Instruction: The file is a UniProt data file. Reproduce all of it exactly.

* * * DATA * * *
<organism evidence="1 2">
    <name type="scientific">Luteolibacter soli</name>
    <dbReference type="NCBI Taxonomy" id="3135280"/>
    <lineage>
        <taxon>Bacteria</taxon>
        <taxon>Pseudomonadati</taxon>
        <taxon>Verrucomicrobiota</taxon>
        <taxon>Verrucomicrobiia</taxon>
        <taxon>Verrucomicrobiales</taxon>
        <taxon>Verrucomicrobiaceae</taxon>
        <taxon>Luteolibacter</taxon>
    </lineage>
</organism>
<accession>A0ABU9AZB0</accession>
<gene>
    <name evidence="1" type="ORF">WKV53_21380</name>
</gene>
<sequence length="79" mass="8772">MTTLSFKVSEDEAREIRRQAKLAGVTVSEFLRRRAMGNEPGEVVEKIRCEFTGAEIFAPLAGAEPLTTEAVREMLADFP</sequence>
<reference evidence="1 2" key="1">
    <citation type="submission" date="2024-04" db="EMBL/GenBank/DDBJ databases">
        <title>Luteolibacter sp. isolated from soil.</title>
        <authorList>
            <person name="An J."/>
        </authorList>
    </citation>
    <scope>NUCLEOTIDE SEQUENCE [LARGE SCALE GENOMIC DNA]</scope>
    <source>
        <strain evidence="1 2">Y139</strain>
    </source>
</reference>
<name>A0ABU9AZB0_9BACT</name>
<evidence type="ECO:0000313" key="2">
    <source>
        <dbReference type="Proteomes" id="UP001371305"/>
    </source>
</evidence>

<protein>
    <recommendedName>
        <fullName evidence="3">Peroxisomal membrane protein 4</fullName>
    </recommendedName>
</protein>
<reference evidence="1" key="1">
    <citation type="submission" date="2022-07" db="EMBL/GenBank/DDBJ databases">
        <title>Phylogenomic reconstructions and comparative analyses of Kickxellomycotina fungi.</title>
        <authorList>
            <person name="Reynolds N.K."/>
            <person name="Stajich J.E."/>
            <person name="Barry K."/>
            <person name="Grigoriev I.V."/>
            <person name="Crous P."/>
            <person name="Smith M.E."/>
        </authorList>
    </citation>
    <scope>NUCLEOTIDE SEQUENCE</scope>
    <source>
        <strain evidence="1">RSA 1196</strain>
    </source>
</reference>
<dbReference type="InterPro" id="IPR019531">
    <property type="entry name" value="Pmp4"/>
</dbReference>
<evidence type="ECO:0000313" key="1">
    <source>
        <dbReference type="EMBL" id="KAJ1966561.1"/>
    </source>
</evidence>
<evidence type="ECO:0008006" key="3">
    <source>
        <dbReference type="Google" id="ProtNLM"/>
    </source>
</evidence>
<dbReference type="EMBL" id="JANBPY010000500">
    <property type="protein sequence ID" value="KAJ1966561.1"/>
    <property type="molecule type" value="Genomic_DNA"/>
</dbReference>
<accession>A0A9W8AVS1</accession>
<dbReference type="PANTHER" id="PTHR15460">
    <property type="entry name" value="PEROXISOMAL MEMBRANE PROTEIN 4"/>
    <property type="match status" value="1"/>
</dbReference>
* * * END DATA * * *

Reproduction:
<organism evidence="1 2">
    <name type="scientific">Luteolibacter soli</name>
    <dbReference type="NCBI Taxonomy" id="3135280"/>
    <lineage>
        <taxon>Bacteria</taxon>
        <taxon>Pseudomonadati</taxon>
        <taxon>Verrucomicrobiota</taxon>
        <taxon>Verrucomicrobiia</taxon>
        <taxon>Verrucomicrobiales</taxon>
        <taxon>Verrucomicrobiaceae</taxon>
        <taxon>Luteolibacter</taxon>
    </lineage>
</organism>
<accession>A0ABU9AZB0</accession>
<gene>
    <name evidence="1" type="ORF">WKV53_21380</name>
</gene>
<sequence length="79" mass="8772">MTTLSFKVSEDEAREIRRQAKLAGVTVSEFLRRRAMGNEPGEVVEKIRCEFTGAEIFAPLAGAEPLTTEAVREMLADFP</sequence>
<reference evidence="1 2" key="1">
    <citation type="submission" date="2024-04" db="EMBL/GenBank/DDBJ databases">
        <title>Luteolibacter sp. isolated from soil.</title>
        <authorList>
            <person name="An J."/>
        </authorList>
    </citation>
    <scope>NUCLEOTIDE SEQUENCE [LARGE SCALE GENOMIC DNA]</scope>
    <source>
        <strain evidence="1 2">Y139</strain>
    </source>
</reference>
<name>A0ABU9AZB0_9BACT</name>
<evidence type="ECO:0000313" key="2">
    <source>
        <dbReference type="Proteomes" id="UP001371305"/>
    </source>
</evidence>

<protein>
    <recommendedName>
        <fullName evidence="3">Peroxisomal membrane protein 4</fullName>
    </recommendedName>
</protein>
<reference evidence="1" key="1">
    <citation type="submission" date="2022-07" db="EMBL/GenBank/DDBJ databases">
        <title>Phylogenomic reconstructions and comparative analyses of Kickxellomycotina fungi.</title>
        <authorList>
            <person name="Reynolds N.K."/>
            <person name="Stajich J.E."/>
            <person name="Barry K."/>
            <person name="Grigoriev I.V."/>
            <person name="Crous P."/>
            <person name="Smith M.E."/>
        </authorList>
    </citation>
    <scope>NUCLEOTIDE SEQUENCE</scope>
    <source>
        <strain evidence="1">RSA 1196</strain>
    </source>
</reference>
<dbReference type="InterPro" id="IPR019531">
    <property type="entry name" value="Pmp4"/>
</dbReference>
<evidence type="ECO:0000313" key="1">
    <source>
        <dbReference type="EMBL" id="KAJ1966561.1"/>
    </source>
</evidence>
<evidence type="ECO:0008006" key="3">
    <source>
        <dbReference type="Google" id="ProtNLM"/>
    </source>
</evidence>
<dbReference type="EMBL" id="JANBPY010000500">
    <property type="protein sequence ID" value="KAJ1966561.1"/>
    <property type="molecule type" value="Genomic_DNA"/>
</dbReference>
<accession>A0A9W8AVS1</accession>
<dbReference type="PANTHER" id="PTHR15460">
    <property type="entry name" value="PEROXISOMAL MEMBRANE PROTEIN 4"/>
    <property type="match status" value="1"/>
</dbReference>